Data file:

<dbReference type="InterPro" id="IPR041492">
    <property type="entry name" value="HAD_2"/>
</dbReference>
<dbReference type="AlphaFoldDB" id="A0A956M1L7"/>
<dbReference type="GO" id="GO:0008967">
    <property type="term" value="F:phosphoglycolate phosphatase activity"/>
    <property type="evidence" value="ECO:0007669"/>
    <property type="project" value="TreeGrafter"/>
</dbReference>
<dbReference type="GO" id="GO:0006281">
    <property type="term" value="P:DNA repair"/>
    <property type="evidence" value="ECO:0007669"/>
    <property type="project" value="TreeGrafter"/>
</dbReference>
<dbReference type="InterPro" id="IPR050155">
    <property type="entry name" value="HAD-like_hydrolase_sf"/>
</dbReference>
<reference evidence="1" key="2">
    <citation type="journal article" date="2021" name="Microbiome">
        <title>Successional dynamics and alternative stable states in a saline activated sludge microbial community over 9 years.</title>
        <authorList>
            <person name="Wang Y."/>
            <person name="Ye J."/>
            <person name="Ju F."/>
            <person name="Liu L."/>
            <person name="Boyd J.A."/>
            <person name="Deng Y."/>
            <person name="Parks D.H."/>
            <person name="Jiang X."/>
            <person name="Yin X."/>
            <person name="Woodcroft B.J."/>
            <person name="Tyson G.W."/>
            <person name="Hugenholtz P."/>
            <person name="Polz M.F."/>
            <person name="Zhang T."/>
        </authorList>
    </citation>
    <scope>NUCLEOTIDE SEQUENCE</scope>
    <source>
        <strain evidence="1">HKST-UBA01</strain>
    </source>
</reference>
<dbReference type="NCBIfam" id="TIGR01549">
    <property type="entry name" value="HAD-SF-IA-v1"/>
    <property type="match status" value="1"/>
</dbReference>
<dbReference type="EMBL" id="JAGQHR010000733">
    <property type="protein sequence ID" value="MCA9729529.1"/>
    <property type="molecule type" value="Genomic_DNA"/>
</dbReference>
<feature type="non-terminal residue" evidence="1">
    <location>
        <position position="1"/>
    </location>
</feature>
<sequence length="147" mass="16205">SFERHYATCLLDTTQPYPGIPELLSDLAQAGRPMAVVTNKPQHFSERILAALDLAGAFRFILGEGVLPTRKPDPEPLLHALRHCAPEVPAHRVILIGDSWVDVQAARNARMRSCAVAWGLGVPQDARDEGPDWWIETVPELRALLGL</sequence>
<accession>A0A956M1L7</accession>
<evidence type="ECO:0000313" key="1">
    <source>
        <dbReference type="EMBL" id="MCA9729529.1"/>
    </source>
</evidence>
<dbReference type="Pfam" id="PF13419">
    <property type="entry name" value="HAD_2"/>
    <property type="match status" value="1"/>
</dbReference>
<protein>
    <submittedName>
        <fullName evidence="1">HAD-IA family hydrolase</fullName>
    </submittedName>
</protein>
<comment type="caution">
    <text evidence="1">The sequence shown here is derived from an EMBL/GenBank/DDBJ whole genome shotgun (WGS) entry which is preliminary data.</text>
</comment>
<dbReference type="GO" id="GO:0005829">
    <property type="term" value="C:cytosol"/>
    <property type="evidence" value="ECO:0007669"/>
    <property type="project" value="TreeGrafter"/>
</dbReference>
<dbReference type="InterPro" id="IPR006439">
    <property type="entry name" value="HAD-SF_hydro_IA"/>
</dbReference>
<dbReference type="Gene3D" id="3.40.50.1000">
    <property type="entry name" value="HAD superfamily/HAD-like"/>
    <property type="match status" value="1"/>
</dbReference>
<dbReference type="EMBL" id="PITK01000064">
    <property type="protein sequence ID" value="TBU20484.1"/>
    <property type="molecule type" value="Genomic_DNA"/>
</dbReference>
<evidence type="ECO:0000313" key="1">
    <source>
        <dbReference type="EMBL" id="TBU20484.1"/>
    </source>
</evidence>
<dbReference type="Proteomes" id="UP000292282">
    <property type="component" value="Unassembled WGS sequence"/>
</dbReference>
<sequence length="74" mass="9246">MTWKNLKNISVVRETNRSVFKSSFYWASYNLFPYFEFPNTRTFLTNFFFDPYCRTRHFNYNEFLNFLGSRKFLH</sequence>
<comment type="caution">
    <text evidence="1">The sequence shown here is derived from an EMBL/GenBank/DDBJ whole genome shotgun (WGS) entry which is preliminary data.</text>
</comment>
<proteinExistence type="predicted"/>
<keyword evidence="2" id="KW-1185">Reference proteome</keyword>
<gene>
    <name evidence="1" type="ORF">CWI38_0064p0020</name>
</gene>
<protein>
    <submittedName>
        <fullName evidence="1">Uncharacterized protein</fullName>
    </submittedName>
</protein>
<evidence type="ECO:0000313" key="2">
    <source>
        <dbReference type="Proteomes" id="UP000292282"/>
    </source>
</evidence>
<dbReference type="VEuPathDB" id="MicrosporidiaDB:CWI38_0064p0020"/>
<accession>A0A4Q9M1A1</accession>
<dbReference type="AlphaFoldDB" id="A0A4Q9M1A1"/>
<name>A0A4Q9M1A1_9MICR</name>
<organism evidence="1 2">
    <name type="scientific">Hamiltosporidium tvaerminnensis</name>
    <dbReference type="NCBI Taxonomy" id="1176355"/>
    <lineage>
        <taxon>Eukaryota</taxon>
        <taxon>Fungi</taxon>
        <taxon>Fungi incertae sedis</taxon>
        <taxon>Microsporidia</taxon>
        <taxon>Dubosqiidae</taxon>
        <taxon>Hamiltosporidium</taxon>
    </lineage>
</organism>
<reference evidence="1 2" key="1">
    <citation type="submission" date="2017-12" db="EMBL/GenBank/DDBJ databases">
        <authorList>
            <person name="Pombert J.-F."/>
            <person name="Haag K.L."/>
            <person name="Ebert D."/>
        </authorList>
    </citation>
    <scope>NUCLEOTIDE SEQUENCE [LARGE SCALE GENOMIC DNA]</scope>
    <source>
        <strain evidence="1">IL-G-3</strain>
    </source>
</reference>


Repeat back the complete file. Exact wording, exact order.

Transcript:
<dbReference type="InterPro" id="IPR041492">
    <property type="entry name" value="HAD_2"/>
</dbReference>
<dbReference type="AlphaFoldDB" id="A0A956M1L7"/>
<dbReference type="GO" id="GO:0008967">
    <property type="term" value="F:phosphoglycolate phosphatase activity"/>
    <property type="evidence" value="ECO:0007669"/>
    <property type="project" value="TreeGrafter"/>
</dbReference>
<dbReference type="GO" id="GO:0006281">
    <property type="term" value="P:DNA repair"/>
    <property type="evidence" value="ECO:0007669"/>
    <property type="project" value="TreeGrafter"/>
</dbReference>
<dbReference type="InterPro" id="IPR050155">
    <property type="entry name" value="HAD-like_hydrolase_sf"/>
</dbReference>
<reference evidence="1" key="2">
    <citation type="journal article" date="2021" name="Microbiome">
        <title>Successional dynamics and alternative stable states in a saline activated sludge microbial community over 9 years.</title>
        <authorList>
            <person name="Wang Y."/>
            <person name="Ye J."/>
            <person name="Ju F."/>
            <person name="Liu L."/>
            <person name="Boyd J.A."/>
            <person name="Deng Y."/>
            <person name="Parks D.H."/>
            <person name="Jiang X."/>
            <person name="Yin X."/>
            <person name="Woodcroft B.J."/>
            <person name="Tyson G.W."/>
            <person name="Hugenholtz P."/>
            <person name="Polz M.F."/>
            <person name="Zhang T."/>
        </authorList>
    </citation>
    <scope>NUCLEOTIDE SEQUENCE</scope>
    <source>
        <strain evidence="1">HKST-UBA01</strain>
    </source>
</reference>
<dbReference type="NCBIfam" id="TIGR01549">
    <property type="entry name" value="HAD-SF-IA-v1"/>
    <property type="match status" value="1"/>
</dbReference>
<dbReference type="EMBL" id="JAGQHR010000733">
    <property type="protein sequence ID" value="MCA9729529.1"/>
    <property type="molecule type" value="Genomic_DNA"/>
</dbReference>
<feature type="non-terminal residue" evidence="1">
    <location>
        <position position="1"/>
    </location>
</feature>
<sequence length="147" mass="16205">SFERHYATCLLDTTQPYPGIPELLSDLAQAGRPMAVVTNKPQHFSERILAALDLAGAFRFILGEGVLPTRKPDPEPLLHALRHCAPEVPAHRVILIGDSWVDVQAARNARMRSCAVAWGLGVPQDARDEGPDWWIETVPELRALLGL</sequence>
<accession>A0A956M1L7</accession>
<evidence type="ECO:0000313" key="1">
    <source>
        <dbReference type="EMBL" id="MCA9729529.1"/>
    </source>
</evidence>
<dbReference type="Pfam" id="PF13419">
    <property type="entry name" value="HAD_2"/>
    <property type="match status" value="1"/>
</dbReference>
<protein>
    <submittedName>
        <fullName evidence="1">HAD-IA family hydrolase</fullName>
    </submittedName>
</protein>
<comment type="caution">
    <text evidence="1">The sequence shown here is derived from an EMBL/GenBank/DDBJ whole genome shotgun (WGS) entry which is preliminary data.</text>
</comment>
<dbReference type="GO" id="GO:0005829">
    <property type="term" value="C:cytosol"/>
    <property type="evidence" value="ECO:0007669"/>
    <property type="project" value="TreeGrafter"/>
</dbReference>
<dbReference type="InterPro" id="IPR006439">
    <property type="entry name" value="HAD-SF_hydro_IA"/>
</dbReference>
<dbReference type="Gene3D" id="3.40.50.1000">
    <property type="entry name" value="HAD superfamily/HAD-like"/>
    <property type="match status" value="1"/>
</dbReference>
<dbReference type="EMBL" id="PITK01000064">
    <property type="protein sequence ID" value="TBU20484.1"/>
    <property type="molecule type" value="Genomic_DNA"/>
</dbReference>
<evidence type="ECO:0000313" key="1">
    <source>
        <dbReference type="EMBL" id="TBU20484.1"/>
    </source>
</evidence>
<dbReference type="Proteomes" id="UP000292282">
    <property type="component" value="Unassembled WGS sequence"/>
</dbReference>
<sequence length="74" mass="9246">MTWKNLKNISVVRETNRSVFKSSFYWASYNLFPYFEFPNTRTFLTNFFFDPYCRTRHFNYNEFLNFLGSRKFLH</sequence>
<comment type="caution">
    <text evidence="1">The sequence shown here is derived from an EMBL/GenBank/DDBJ whole genome shotgun (WGS) entry which is preliminary data.</text>
</comment>
<proteinExistence type="predicted"/>
<keyword evidence="2" id="KW-1185">Reference proteome</keyword>
<gene>
    <name evidence="1" type="ORF">CWI38_0064p0020</name>
</gene>
<protein>
    <submittedName>
        <fullName evidence="1">Uncharacterized protein</fullName>
    </submittedName>
</protein>
<evidence type="ECO:0000313" key="2">
    <source>
        <dbReference type="Proteomes" id="UP000292282"/>
    </source>
</evidence>
<dbReference type="VEuPathDB" id="MicrosporidiaDB:CWI38_0064p0020"/>
<accession>A0A4Q9M1A1</accession>
<dbReference type="AlphaFoldDB" id="A0A4Q9M1A1"/>
<name>A0A4Q9M1A1_9MICR</name>
<organism evidence="1 2">
    <name type="scientific">Hamiltosporidium tvaerminnensis</name>
    <dbReference type="NCBI Taxonomy" id="1176355"/>
    <lineage>
        <taxon>Eukaryota</taxon>
        <taxon>Fungi</taxon>
        <taxon>Fungi incertae sedis</taxon>
        <taxon>Microsporidia</taxon>
        <taxon>Dubosqiidae</taxon>
        <taxon>Hamiltosporidium</taxon>
    </lineage>
</organism>
<reference evidence="1 2" key="1">
    <citation type="submission" date="2017-12" db="EMBL/GenBank/DDBJ databases">
        <authorList>
            <person name="Pombert J.-F."/>
            <person name="Haag K.L."/>
            <person name="Ebert D."/>
        </authorList>
    </citation>
    <scope>NUCLEOTIDE SEQUENCE [LARGE SCALE GENOMIC DNA]</scope>
    <source>
        <strain evidence="1">IL-G-3</strain>
    </source>
</reference>